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An anxious Child

An anxious Child

Should Lee Child, one of the Booker Prize judges currently arrowing in on a winner (or perhaps still torn in multiple directions – what are their thoughts at the moment?), need distraction from his duties, he can pass an idle moment or two by keeping an eye on the bestseller lists. Child has just published his 25th Jack Reacher novel, The Sentinel, though this is the first co-written with his brother, Andrew Child. Earlier in the year Lee announced that he didn’t feel he had the stamina to stick with his one-man vigilante army for the longer haul and was “passing the baton” to his younger brother, himself an established thriller writer under the name of Andrew Grant. The new book is the first fruit of their joint labours. Child senior is a fixture on the bestseller lists so will be watching carefully to see if the broadening of the brand has any effect on his chart position.

 

Bernardine Evaristo, co-Booker prize champ – for a little while longer – has been discussing why she wrote a poem called “The Wind”. It was, she says, in response to a request from the BBC to write something “uplifting” – “not the kind of thing I usually write”. And she settled on a meteorological theme: “I’ve fallen in love with the wind,” she says. “I find it so invigorating and so refreshing.” Her poem is a paean to a life-force: “The wind is a freedom fighter that will cleanse us from stuffiness and inertia”, she writes. A video of the author reading the whole work can be found here. On 23 November, Evaristo will be called on to anoint her Booker Prize successor. The usual interviewee will turn interviewer and subject the box-fresh Booker Prize winner to a gentle grilling, their first public event following the big reveal, under the aegis of the Southbank Centre in London. Needless to say, the encounter will be streamed, so all interested parties – and who isn’t? – can cock an ear. Of course there is already a roster of events and recordings of this year’s shortlistees in various formats and media – carefully curated to ensure that Lockdown Volume II passes in a flash.

 

A curious instance of one degree of separation. What do the double Booker Prize winner Peter Carey and the actress Rebel Wilson have in common, other than being Australians domiciled in America? In 2015, Wilson, star of the Pitch Perfect movie franchise, bought Carey’s old house in the chi-chi and very expensive neighbourhood of Louisa Grove, Birchwood, with homes having views of Sydney Harbour Bridge. The actress paid $3.76 million for her Australian crash-pad. However, Carey is either the originator or script writer of six films, the most recent being 2019’s True History of the Kelly Gang, but having a house in common has yet to secure Wilson a role in any of them.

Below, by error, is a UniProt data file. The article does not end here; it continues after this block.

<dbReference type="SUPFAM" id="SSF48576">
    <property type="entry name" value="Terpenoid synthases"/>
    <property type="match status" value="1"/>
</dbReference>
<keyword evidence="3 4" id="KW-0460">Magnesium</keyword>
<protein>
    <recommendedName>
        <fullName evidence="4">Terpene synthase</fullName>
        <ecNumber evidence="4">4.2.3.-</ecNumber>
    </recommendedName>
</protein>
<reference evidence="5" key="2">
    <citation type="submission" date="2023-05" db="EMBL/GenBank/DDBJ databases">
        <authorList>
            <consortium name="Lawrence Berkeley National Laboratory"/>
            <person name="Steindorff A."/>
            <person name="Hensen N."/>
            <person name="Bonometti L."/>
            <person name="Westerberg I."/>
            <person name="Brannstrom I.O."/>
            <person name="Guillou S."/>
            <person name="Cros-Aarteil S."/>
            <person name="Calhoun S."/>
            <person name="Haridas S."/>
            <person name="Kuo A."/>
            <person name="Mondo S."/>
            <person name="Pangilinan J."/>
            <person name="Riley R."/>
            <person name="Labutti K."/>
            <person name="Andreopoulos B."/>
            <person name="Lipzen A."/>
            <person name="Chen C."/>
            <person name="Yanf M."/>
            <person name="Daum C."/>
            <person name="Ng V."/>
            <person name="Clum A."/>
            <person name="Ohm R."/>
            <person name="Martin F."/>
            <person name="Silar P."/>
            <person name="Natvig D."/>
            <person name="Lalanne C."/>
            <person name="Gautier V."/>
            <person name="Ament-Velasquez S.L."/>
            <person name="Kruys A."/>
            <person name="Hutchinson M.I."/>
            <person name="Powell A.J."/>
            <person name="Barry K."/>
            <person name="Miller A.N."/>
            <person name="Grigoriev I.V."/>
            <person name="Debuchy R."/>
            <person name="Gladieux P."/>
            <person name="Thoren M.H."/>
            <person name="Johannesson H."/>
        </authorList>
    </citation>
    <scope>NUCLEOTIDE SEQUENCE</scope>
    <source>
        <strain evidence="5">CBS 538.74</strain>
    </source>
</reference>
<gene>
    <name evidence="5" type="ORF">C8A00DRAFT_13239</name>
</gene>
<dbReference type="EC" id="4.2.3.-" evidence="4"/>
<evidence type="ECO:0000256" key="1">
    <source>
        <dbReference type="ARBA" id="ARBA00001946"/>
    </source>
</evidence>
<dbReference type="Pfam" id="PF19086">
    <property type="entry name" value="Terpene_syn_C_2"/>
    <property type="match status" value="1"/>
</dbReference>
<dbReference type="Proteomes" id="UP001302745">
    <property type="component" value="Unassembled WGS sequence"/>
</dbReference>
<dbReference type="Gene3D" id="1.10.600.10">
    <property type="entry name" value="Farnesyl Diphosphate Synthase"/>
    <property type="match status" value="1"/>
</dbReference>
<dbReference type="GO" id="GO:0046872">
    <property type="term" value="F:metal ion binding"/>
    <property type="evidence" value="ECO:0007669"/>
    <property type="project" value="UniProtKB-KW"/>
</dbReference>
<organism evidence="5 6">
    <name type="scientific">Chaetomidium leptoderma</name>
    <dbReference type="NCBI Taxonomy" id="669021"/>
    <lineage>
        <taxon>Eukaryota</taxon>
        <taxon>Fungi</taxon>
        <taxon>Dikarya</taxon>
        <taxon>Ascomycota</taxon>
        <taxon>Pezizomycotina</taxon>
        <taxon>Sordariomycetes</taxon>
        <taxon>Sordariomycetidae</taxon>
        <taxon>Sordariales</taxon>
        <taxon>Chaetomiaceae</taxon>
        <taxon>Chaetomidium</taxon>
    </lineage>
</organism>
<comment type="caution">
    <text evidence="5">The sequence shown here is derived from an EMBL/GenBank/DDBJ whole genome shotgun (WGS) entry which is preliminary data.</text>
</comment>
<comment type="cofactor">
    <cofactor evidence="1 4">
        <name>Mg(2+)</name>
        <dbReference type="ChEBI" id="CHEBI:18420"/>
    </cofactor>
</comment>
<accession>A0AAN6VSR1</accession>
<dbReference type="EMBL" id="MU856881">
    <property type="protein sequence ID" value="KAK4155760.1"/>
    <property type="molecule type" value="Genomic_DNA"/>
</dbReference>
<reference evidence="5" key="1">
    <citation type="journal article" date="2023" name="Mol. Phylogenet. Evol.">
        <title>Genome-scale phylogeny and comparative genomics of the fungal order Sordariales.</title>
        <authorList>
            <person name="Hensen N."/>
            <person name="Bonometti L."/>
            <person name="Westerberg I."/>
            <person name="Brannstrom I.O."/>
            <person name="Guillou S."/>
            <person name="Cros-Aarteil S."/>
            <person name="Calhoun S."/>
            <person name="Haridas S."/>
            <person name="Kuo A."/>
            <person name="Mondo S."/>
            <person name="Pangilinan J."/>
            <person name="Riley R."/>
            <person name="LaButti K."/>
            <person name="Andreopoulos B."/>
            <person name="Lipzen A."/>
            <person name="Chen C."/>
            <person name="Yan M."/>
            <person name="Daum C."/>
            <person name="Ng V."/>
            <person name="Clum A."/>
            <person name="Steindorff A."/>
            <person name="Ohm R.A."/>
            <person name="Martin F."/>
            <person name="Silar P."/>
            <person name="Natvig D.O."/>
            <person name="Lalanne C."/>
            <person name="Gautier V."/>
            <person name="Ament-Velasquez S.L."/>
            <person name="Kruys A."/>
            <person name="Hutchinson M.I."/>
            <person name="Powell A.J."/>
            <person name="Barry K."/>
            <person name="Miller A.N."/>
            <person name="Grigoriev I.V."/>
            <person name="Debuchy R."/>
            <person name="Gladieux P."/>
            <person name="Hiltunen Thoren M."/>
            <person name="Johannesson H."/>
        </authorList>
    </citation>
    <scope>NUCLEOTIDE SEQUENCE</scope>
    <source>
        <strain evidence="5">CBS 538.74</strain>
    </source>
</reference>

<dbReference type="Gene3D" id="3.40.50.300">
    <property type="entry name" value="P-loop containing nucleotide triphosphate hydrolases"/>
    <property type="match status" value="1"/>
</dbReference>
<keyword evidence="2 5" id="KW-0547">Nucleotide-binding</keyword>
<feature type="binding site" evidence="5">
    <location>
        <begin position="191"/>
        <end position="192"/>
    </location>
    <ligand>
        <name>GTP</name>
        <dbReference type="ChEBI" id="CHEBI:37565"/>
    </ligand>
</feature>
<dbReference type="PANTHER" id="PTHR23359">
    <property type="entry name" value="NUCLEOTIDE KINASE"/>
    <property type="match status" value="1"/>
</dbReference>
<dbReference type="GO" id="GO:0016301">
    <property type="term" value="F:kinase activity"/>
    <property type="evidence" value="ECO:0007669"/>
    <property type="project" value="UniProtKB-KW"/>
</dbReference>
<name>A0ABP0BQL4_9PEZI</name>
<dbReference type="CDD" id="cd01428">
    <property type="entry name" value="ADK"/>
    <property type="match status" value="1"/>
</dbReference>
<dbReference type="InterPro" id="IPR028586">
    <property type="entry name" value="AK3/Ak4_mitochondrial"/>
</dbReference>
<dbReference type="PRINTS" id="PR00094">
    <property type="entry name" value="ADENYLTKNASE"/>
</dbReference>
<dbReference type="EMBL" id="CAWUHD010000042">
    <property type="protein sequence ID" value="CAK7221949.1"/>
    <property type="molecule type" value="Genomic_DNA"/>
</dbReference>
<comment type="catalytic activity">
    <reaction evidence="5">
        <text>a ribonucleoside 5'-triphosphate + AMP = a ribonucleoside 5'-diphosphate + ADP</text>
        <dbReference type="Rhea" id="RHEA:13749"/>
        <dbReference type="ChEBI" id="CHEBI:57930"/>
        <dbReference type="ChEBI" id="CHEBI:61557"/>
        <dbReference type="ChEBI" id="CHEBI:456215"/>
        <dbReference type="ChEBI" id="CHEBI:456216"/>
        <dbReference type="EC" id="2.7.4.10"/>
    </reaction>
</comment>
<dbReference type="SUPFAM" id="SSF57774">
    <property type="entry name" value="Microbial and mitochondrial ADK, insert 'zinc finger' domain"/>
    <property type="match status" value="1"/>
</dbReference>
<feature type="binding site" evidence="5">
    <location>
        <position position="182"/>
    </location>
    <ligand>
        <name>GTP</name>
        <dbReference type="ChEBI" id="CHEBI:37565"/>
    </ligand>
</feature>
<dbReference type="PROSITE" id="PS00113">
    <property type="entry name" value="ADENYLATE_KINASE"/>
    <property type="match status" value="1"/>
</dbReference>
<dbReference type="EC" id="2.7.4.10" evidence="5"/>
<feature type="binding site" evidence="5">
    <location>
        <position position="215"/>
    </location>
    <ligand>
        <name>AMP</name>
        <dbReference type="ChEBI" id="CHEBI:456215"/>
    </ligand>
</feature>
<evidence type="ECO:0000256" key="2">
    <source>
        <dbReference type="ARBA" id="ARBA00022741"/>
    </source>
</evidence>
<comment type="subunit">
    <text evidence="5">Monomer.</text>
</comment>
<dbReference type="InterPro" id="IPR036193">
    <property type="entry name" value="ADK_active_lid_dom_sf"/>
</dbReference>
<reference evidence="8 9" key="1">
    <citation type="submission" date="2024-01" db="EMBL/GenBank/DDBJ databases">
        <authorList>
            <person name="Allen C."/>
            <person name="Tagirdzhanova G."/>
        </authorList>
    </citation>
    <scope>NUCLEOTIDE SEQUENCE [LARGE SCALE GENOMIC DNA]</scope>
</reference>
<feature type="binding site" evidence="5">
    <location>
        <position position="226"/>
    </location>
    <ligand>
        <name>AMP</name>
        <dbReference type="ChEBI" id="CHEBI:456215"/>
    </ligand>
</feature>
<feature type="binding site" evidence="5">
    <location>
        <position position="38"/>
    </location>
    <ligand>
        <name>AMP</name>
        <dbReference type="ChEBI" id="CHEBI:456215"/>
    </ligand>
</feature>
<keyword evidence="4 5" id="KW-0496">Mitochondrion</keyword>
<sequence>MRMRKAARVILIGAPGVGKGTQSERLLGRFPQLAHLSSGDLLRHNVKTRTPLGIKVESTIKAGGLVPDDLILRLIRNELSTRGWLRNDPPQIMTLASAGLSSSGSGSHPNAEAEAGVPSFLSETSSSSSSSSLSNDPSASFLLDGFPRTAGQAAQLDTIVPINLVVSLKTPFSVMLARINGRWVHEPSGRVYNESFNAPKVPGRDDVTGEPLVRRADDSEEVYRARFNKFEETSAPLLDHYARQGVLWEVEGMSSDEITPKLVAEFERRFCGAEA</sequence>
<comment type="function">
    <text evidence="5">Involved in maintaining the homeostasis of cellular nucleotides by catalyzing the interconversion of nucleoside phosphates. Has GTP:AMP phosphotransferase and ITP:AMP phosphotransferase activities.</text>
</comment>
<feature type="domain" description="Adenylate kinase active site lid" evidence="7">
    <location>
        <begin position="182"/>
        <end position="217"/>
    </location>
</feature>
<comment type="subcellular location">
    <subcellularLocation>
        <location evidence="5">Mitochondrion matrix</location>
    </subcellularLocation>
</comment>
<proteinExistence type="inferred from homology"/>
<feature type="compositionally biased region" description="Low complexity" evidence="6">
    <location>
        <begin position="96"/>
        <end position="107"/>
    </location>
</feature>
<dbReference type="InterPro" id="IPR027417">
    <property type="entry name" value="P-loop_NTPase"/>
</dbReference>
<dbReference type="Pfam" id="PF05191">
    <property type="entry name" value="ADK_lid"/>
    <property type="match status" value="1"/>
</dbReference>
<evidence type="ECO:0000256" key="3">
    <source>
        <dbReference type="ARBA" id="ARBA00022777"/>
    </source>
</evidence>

If you read this in time, another of just four Booker Prize double winners, JM Coetzee, turned 80 this year. The South African novelist lives in Australia (and no, Carey didn’t leave the country as a result) and on 8 November the University of Adelaide – where he is Professor of Literature – is marking the occasion with an evening of events, music and a reading from the birthday celebrant himself. There will be a live stream of the proceedings and no doubt a recording will be made for those living around the world and unable to calculate the time difference between their home country and south eastern Australia.

 

Naturally, betting should be done with care – stop when the fun stops, and all that – but a quick look at the Booker Prize odds as the days before 19 November tick themselves off reveals the bookies’ thoughts. According to Paddy Power, at least, Tsitsi Dangarembga’s This Mournable Body is the favourite with complicated odds of 23/10, then Douglas Stuart with Shuggie Bain at 3/1, Maaza Mengiste's The Shadow King at 4/1, Brandon Taylor’s Real Life at 11/2, Avni Doshi’s Burnt Sugar at 6/1 and Diane Cook’s The New Wilderness at 7/1. This shouldn’t be taken as encouragement but if you have a tenner burning a hole in your pocket. . .